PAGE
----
Symphyandra hoffmannii has been one of my favourite plants ever since I first planted it in my garden in Ottawa. It is a prolific self-seeder, but I am okay with that. In spring, I simply pull out the rosettes that are growing too close to one another. This is an easy task, since the plants have shallow roots.
Before I moved back to Saskatchewan, I gathered some seeds and sowed them in my garden here. They are some of the first plants to appear in spring and always bring back memories of my Ottawa garden in spring. I can picture the two Magnolia trees that put on such a stunning show and I delight in remembering the Kerria japonica and their cheerful blooms. Visions of my beautiful Rhodendron 'Orchid Lights' drift through my mind. These spring beauties are particularly poignant memories because I cannot grow any them here.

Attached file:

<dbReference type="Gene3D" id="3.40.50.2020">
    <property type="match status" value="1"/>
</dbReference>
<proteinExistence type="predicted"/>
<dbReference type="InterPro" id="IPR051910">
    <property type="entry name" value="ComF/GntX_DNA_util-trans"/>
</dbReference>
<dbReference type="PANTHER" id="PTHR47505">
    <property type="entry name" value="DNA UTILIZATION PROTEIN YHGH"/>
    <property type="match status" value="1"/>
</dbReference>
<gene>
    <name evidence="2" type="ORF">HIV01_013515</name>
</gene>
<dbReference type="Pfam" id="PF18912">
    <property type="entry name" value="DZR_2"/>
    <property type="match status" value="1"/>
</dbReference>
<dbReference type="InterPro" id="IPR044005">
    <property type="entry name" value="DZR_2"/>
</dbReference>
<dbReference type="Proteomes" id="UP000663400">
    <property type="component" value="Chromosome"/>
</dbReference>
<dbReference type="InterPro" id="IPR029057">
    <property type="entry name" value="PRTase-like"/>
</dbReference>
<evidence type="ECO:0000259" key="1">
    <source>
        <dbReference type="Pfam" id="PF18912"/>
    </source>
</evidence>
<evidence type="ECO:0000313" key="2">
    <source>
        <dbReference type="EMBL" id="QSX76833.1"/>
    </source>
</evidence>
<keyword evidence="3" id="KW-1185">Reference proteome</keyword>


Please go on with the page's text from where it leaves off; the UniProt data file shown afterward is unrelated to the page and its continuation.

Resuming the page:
Although Symphyandra is considered a biennial, I have yet to have a summer without their delicate and beautiful blooms. One of the distinct advantages of these plants is that their nodding white bell-shaped flowers bloom in late summer and last for ages. Another feature in their favour is that they will grow in virtually any soil in a sunny location or in a partially-shaded one. They also remain remarkably free of any diseases or pests.
Last summer, I was pleased to see one errant plant thriving among the bricks of my back patio. It survived repeated crushings by my big brown dog who has always loved napping against a nearby rock.
As you can tell from this photograph, the blooms of the Symphyandra bear a close resemblance to those in the Campanula family. No doubt this is where they received their common name of ring (or ringed) bellflower. From what I've unearthed, they are native to Bosnia.
I have yet to understand why Symphyandra hoffmannii is not a better-known plant.